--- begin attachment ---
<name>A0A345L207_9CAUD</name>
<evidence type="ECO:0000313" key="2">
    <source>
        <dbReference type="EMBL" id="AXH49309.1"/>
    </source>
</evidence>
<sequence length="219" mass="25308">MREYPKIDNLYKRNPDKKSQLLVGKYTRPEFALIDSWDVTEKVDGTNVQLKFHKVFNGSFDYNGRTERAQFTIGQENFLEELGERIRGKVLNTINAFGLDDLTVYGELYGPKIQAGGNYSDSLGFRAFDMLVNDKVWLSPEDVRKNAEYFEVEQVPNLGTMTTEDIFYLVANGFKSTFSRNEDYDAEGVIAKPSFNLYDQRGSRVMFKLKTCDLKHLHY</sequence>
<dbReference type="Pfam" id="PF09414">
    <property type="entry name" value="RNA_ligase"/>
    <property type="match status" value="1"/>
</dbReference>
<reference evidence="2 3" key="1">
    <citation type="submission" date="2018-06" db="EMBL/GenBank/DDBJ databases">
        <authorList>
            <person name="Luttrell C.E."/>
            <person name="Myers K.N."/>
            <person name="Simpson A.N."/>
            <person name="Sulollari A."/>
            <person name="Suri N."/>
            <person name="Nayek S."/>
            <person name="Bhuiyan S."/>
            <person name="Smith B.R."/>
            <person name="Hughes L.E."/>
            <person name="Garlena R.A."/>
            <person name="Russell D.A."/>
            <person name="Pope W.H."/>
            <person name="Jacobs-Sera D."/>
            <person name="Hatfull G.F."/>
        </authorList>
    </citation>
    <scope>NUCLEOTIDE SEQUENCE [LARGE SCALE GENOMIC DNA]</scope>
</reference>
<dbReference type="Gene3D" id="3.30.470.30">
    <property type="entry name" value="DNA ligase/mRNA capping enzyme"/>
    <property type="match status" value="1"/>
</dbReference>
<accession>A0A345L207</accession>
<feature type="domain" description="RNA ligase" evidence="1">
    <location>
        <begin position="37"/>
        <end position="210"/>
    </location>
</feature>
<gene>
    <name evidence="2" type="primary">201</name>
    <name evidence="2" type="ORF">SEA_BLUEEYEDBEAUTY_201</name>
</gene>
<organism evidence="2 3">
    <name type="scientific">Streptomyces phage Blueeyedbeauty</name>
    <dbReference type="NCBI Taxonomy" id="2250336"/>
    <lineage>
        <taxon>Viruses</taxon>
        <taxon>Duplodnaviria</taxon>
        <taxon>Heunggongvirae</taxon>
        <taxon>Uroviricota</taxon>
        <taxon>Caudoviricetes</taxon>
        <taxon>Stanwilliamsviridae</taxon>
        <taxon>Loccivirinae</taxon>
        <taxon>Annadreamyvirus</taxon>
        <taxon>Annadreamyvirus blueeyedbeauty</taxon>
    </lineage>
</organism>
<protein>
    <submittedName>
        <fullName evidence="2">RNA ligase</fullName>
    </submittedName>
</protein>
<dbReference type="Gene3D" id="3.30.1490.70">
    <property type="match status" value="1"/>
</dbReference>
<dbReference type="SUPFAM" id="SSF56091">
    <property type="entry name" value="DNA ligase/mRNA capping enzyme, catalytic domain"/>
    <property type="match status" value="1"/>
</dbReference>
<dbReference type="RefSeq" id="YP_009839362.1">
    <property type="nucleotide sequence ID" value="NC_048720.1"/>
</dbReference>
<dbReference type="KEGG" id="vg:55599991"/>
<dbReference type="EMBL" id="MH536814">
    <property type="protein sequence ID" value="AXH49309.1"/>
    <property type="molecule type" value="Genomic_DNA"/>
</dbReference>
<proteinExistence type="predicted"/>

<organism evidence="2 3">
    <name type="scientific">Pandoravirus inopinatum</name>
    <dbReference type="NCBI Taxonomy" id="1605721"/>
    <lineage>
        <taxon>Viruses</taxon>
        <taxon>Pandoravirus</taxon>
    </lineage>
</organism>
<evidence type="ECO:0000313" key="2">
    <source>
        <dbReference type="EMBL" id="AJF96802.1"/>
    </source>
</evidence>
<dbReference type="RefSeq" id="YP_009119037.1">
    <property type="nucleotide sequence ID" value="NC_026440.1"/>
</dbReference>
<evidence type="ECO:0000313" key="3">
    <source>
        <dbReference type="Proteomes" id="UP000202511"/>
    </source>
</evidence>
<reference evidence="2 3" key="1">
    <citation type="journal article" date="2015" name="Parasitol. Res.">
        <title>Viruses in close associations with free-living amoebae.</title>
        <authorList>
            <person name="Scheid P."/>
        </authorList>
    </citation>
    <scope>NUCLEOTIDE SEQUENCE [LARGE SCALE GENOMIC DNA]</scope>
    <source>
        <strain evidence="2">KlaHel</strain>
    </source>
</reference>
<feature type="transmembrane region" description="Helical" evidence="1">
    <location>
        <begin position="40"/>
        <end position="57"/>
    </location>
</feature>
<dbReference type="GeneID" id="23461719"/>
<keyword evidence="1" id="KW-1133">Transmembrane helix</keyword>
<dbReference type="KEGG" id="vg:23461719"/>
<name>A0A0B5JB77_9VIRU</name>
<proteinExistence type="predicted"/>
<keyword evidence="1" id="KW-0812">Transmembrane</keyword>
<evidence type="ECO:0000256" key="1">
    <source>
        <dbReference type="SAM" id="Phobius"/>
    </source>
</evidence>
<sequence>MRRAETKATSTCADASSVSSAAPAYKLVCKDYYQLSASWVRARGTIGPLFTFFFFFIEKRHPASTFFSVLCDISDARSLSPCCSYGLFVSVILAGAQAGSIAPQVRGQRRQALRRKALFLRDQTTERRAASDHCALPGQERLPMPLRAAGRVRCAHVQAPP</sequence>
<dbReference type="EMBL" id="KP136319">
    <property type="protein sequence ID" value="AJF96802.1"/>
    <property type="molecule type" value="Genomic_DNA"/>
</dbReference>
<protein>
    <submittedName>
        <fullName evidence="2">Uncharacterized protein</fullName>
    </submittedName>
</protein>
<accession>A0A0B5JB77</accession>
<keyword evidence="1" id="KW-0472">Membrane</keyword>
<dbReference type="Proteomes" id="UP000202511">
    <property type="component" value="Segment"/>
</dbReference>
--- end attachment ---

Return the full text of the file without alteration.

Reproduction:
<name>A0A345L207_9CAUD</name>
<evidence type="ECO:0000313" key="2">
    <source>
        <dbReference type="EMBL" id="AXH49309.1"/>
    </source>
</evidence>
<sequence length="219" mass="25308">MREYPKIDNLYKRNPDKKSQLLVGKYTRPEFALIDSWDVTEKVDGTNVQLKFHKVFNGSFDYNGRTERAQFTIGQENFLEELGERIRGKVLNTINAFGLDDLTVYGELYGPKIQAGGNYSDSLGFRAFDMLVNDKVWLSPEDVRKNAEYFEVEQVPNLGTMTTEDIFYLVANGFKSTFSRNEDYDAEGVIAKPSFNLYDQRGSRVMFKLKTCDLKHLHY</sequence>
<dbReference type="Pfam" id="PF09414">
    <property type="entry name" value="RNA_ligase"/>
    <property type="match status" value="1"/>
</dbReference>
<reference evidence="2 3" key="1">
    <citation type="submission" date="2018-06" db="EMBL/GenBank/DDBJ databases">
        <authorList>
            <person name="Luttrell C.E."/>
            <person name="Myers K.N."/>
            <person name="Simpson A.N."/>
            <person name="Sulollari A."/>
            <person name="Suri N."/>
            <person name="Nayek S."/>
            <person name="Bhuiyan S."/>
            <person name="Smith B.R."/>
            <person name="Hughes L.E."/>
            <person name="Garlena R.A."/>
            <person name="Russell D.A."/>
            <person name="Pope W.H."/>
            <person name="Jacobs-Sera D."/>
            <person name="Hatfull G.F."/>
        </authorList>
    </citation>
    <scope>NUCLEOTIDE SEQUENCE [LARGE SCALE GENOMIC DNA]</scope>
</reference>
<dbReference type="Gene3D" id="3.30.470.30">
    <property type="entry name" value="DNA ligase/mRNA capping enzyme"/>
    <property type="match status" value="1"/>
</dbReference>
<accession>A0A345L207</accession>
<feature type="domain" description="RNA ligase" evidence="1">
    <location>
        <begin position="37"/>
        <end position="210"/>
    </location>
</feature>
<gene>
    <name evidence="2" type="primary">201</name>
    <name evidence="2" type="ORF">SEA_BLUEEYEDBEAUTY_201</name>
</gene>
<organism evidence="2 3">
    <name type="scientific">Streptomyces phage Blueeyedbeauty</name>
    <dbReference type="NCBI Taxonomy" id="2250336"/>
    <lineage>
        <taxon>Viruses</taxon>
        <taxon>Duplodnaviria</taxon>
        <taxon>Heunggongvirae</taxon>
        <taxon>Uroviricota</taxon>
        <taxon>Caudoviricetes</taxon>
        <taxon>Stanwilliamsviridae</taxon>
        <taxon>Loccivirinae</taxon>
        <taxon>Annadreamyvirus</taxon>
        <taxon>Annadreamyvirus blueeyedbeauty</taxon>
    </lineage>
</organism>
<protein>
    <submittedName>
        <fullName evidence="2">RNA ligase</fullName>
    </submittedName>
</protein>
<dbReference type="Gene3D" id="3.30.1490.70">
    <property type="match status" value="1"/>
</dbReference>
<dbReference type="SUPFAM" id="SSF56091">
    <property type="entry name" value="DNA ligase/mRNA capping enzyme, catalytic domain"/>
    <property type="match status" value="1"/>
</dbReference>
<dbReference type="RefSeq" id="YP_009839362.1">
    <property type="nucleotide sequence ID" value="NC_048720.1"/>
</dbReference>
<dbReference type="KEGG" id="vg:55599991"/>
<dbReference type="EMBL" id="MH536814">
    <property type="protein sequence ID" value="AXH49309.1"/>
    <property type="molecule type" value="Genomic_DNA"/>
</dbReference>
<proteinExistence type="predicted"/>

<organism evidence="2 3">
    <name type="scientific">Pandoravirus inopinatum</name>
    <dbReference type="NCBI Taxonomy" id="1605721"/>
    <lineage>
        <taxon>Viruses</taxon>
        <taxon>Pandoravirus</taxon>
    </lineage>
</organism>
<evidence type="ECO:0000313" key="2">
    <source>
        <dbReference type="EMBL" id="AJF96802.1"/>
    </source>
</evidence>
<dbReference type="RefSeq" id="YP_009119037.1">
    <property type="nucleotide sequence ID" value="NC_026440.1"/>
</dbReference>
<evidence type="ECO:0000313" key="3">
    <source>
        <dbReference type="Proteomes" id="UP000202511"/>
    </source>
</evidence>
<reference evidence="2 3" key="1">
    <citation type="journal article" date="2015" name="Parasitol. Res.">
        <title>Viruses in close associations with free-living amoebae.</title>
        <authorList>
            <person name="Scheid P."/>
        </authorList>
    </citation>
    <scope>NUCLEOTIDE SEQUENCE [LARGE SCALE GENOMIC DNA]</scope>
    <source>
        <strain evidence="2">KlaHel</strain>
    </source>
</reference>
<feature type="transmembrane region" description="Helical" evidence="1">
    <location>
        <begin position="40"/>
        <end position="57"/>
    </location>
</feature>
<dbReference type="GeneID" id="23461719"/>
<keyword evidence="1" id="KW-1133">Transmembrane helix</keyword>
<dbReference type="KEGG" id="vg:23461719"/>
<name>A0A0B5JB77_9VIRU</name>
<proteinExistence type="predicted"/>
<keyword evidence="1" id="KW-0812">Transmembrane</keyword>
<evidence type="ECO:0000256" key="1">
    <source>
        <dbReference type="SAM" id="Phobius"/>
    </source>
</evidence>
<sequence>MRRAETKATSTCADASSVSSAAPAYKLVCKDYYQLSASWVRARGTIGPLFTFFFFFIEKRHPASTFFSVLCDISDARSLSPCCSYGLFVSVILAGAQAGSIAPQVRGQRRQALRRKALFLRDQTTERRAASDHCALPGQERLPMPLRAAGRVRCAHVQAPP</sequence>
<dbReference type="EMBL" id="KP136319">
    <property type="protein sequence ID" value="AJF96802.1"/>
    <property type="molecule type" value="Genomic_DNA"/>
</dbReference>
<protein>
    <submittedName>
        <fullName evidence="2">Uncharacterized protein</fullName>
    </submittedName>
</protein>
<accession>A0A0B5JB77</accession>
<keyword evidence="1" id="KW-0472">Membrane</keyword>
<dbReference type="Proteomes" id="UP000202511">
    <property type="component" value="Segment"/>
</dbReference>